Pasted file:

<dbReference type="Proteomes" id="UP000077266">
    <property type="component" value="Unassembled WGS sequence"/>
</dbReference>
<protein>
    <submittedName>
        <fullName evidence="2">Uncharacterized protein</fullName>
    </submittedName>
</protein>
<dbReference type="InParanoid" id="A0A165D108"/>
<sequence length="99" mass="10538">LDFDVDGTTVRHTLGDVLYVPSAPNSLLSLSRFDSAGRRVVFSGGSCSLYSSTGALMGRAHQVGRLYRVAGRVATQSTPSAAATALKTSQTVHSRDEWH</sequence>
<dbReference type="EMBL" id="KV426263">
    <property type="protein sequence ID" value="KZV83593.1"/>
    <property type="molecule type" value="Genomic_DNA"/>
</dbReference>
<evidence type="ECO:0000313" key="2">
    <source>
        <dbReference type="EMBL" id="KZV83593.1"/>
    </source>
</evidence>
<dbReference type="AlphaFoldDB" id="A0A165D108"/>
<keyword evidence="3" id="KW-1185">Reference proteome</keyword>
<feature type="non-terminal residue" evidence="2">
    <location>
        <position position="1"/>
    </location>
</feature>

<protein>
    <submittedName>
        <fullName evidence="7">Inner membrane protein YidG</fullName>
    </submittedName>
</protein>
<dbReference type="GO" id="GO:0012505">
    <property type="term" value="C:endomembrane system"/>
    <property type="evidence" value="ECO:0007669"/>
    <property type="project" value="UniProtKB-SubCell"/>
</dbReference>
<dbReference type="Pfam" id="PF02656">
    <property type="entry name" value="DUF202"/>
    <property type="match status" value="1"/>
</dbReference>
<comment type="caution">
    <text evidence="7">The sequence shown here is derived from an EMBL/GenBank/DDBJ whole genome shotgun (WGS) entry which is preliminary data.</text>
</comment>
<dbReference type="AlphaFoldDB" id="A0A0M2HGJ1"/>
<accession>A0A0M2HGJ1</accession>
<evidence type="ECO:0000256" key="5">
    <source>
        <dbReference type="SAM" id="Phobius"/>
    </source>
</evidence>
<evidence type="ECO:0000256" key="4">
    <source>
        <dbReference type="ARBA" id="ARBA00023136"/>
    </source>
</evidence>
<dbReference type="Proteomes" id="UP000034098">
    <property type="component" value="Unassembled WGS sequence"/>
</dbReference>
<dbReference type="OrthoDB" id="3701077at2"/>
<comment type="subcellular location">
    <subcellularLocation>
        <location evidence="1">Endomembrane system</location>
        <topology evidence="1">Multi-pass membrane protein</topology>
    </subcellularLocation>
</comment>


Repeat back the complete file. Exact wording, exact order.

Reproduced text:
<dbReference type="Proteomes" id="UP000077266">
    <property type="component" value="Unassembled WGS sequence"/>
</dbReference>
<protein>
    <submittedName>
        <fullName evidence="2">Uncharacterized protein</fullName>
    </submittedName>
</protein>
<dbReference type="InParanoid" id="A0A165D108"/>
<sequence length="99" mass="10538">LDFDVDGTTVRHTLGDVLYVPSAPNSLLSLSRFDSAGRRVVFSGGSCSLYSSTGALMGRAHQVGRLYRVAGRVATQSTPSAAATALKTSQTVHSRDEWH</sequence>
<dbReference type="EMBL" id="KV426263">
    <property type="protein sequence ID" value="KZV83593.1"/>
    <property type="molecule type" value="Genomic_DNA"/>
</dbReference>
<evidence type="ECO:0000313" key="2">
    <source>
        <dbReference type="EMBL" id="KZV83593.1"/>
    </source>
</evidence>
<dbReference type="AlphaFoldDB" id="A0A165D108"/>
<keyword evidence="3" id="KW-1185">Reference proteome</keyword>
<feature type="non-terminal residue" evidence="2">
    <location>
        <position position="1"/>
    </location>
</feature>

<protein>
    <submittedName>
        <fullName evidence="7">Inner membrane protein YidG</fullName>
    </submittedName>
</protein>
<dbReference type="GO" id="GO:0012505">
    <property type="term" value="C:endomembrane system"/>
    <property type="evidence" value="ECO:0007669"/>
    <property type="project" value="UniProtKB-SubCell"/>
</dbReference>
<dbReference type="Pfam" id="PF02656">
    <property type="entry name" value="DUF202"/>
    <property type="match status" value="1"/>
</dbReference>
<comment type="caution">
    <text evidence="7">The sequence shown here is derived from an EMBL/GenBank/DDBJ whole genome shotgun (WGS) entry which is preliminary data.</text>
</comment>
<dbReference type="AlphaFoldDB" id="A0A0M2HGJ1"/>
<accession>A0A0M2HGJ1</accession>
<evidence type="ECO:0000256" key="5">
    <source>
        <dbReference type="SAM" id="Phobius"/>
    </source>
</evidence>
<evidence type="ECO:0000256" key="4">
    <source>
        <dbReference type="ARBA" id="ARBA00023136"/>
    </source>
</evidence>
<dbReference type="Proteomes" id="UP000034098">
    <property type="component" value="Unassembled WGS sequence"/>
</dbReference>
<dbReference type="OrthoDB" id="3701077at2"/>
<comment type="subcellular location">
    <subcellularLocation>
        <location evidence="1">Endomembrane system</location>
        <topology evidence="1">Multi-pass membrane protein</topology>
    </subcellularLocation>
</comment>